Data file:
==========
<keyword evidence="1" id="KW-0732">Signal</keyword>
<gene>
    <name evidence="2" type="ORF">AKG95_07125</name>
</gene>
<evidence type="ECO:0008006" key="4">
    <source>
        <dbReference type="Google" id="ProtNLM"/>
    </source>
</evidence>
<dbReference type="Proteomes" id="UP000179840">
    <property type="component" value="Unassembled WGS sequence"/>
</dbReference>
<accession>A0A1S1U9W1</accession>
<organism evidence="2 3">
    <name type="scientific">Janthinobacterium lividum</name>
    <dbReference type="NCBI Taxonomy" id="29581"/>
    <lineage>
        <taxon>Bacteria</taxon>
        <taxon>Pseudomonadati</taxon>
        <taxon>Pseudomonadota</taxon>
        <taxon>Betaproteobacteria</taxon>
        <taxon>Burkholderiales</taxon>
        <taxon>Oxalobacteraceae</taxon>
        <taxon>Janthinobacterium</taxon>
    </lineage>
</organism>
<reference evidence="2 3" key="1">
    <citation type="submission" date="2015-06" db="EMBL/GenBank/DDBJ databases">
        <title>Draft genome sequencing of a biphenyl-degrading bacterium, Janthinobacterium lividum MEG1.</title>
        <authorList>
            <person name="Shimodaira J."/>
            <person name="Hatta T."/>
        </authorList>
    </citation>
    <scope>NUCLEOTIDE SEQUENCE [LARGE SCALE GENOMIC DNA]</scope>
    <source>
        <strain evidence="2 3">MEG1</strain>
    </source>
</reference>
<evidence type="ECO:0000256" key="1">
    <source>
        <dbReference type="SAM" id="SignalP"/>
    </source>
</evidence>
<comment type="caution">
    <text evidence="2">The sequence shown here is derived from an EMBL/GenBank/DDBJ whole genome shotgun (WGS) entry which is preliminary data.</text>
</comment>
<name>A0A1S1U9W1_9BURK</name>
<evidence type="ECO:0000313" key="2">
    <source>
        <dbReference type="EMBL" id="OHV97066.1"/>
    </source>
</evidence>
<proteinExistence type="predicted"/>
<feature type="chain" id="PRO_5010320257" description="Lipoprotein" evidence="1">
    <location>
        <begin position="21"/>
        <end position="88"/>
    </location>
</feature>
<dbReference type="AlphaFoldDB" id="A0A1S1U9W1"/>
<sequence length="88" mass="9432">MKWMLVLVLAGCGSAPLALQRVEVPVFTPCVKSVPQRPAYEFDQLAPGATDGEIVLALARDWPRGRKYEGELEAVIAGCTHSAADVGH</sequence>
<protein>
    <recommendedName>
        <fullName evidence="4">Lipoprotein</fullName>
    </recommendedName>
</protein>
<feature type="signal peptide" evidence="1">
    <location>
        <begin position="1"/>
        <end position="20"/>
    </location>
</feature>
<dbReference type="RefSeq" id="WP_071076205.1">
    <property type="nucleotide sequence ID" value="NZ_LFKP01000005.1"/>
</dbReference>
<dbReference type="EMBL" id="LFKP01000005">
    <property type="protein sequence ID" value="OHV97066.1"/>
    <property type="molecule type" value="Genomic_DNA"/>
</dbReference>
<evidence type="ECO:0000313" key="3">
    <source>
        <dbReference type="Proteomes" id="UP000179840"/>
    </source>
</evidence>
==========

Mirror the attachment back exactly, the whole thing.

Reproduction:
<keyword evidence="1" id="KW-0732">Signal</keyword>
<gene>
    <name evidence="2" type="ORF">AKG95_07125</name>
</gene>
<evidence type="ECO:0008006" key="4">
    <source>
        <dbReference type="Google" id="ProtNLM"/>
    </source>
</evidence>
<dbReference type="Proteomes" id="UP000179840">
    <property type="component" value="Unassembled WGS sequence"/>
</dbReference>
<accession>A0A1S1U9W1</accession>
<organism evidence="2 3">
    <name type="scientific">Janthinobacterium lividum</name>
    <dbReference type="NCBI Taxonomy" id="29581"/>
    <lineage>
        <taxon>Bacteria</taxon>
        <taxon>Pseudomonadati</taxon>
        <taxon>Pseudomonadota</taxon>
        <taxon>Betaproteobacteria</taxon>
        <taxon>Burkholderiales</taxon>
        <taxon>Oxalobacteraceae</taxon>
        <taxon>Janthinobacterium</taxon>
    </lineage>
</organism>
<reference evidence="2 3" key="1">
    <citation type="submission" date="2015-06" db="EMBL/GenBank/DDBJ databases">
        <title>Draft genome sequencing of a biphenyl-degrading bacterium, Janthinobacterium lividum MEG1.</title>
        <authorList>
            <person name="Shimodaira J."/>
            <person name="Hatta T."/>
        </authorList>
    </citation>
    <scope>NUCLEOTIDE SEQUENCE [LARGE SCALE GENOMIC DNA]</scope>
    <source>
        <strain evidence="2 3">MEG1</strain>
    </source>
</reference>
<evidence type="ECO:0000256" key="1">
    <source>
        <dbReference type="SAM" id="SignalP"/>
    </source>
</evidence>
<comment type="caution">
    <text evidence="2">The sequence shown here is derived from an EMBL/GenBank/DDBJ whole genome shotgun (WGS) entry which is preliminary data.</text>
</comment>
<name>A0A1S1U9W1_9BURK</name>
<evidence type="ECO:0000313" key="2">
    <source>
        <dbReference type="EMBL" id="OHV97066.1"/>
    </source>
</evidence>
<proteinExistence type="predicted"/>
<feature type="chain" id="PRO_5010320257" description="Lipoprotein" evidence="1">
    <location>
        <begin position="21"/>
        <end position="88"/>
    </location>
</feature>
<dbReference type="AlphaFoldDB" id="A0A1S1U9W1"/>
<sequence length="88" mass="9432">MKWMLVLVLAGCGSAPLALQRVEVPVFTPCVKSVPQRPAYEFDQLAPGATDGEIVLALARDWPRGRKYEGELEAVIAGCTHSAADVGH</sequence>
<protein>
    <recommendedName>
        <fullName evidence="4">Lipoprotein</fullName>
    </recommendedName>
</protein>
<feature type="signal peptide" evidence="1">
    <location>
        <begin position="1"/>
        <end position="20"/>
    </location>
</feature>
<dbReference type="RefSeq" id="WP_071076205.1">
    <property type="nucleotide sequence ID" value="NZ_LFKP01000005.1"/>
</dbReference>
<dbReference type="EMBL" id="LFKP01000005">
    <property type="protein sequence ID" value="OHV97066.1"/>
    <property type="molecule type" value="Genomic_DNA"/>
</dbReference>
<evidence type="ECO:0000313" key="3">
    <source>
        <dbReference type="Proteomes" id="UP000179840"/>
    </source>
</evidence>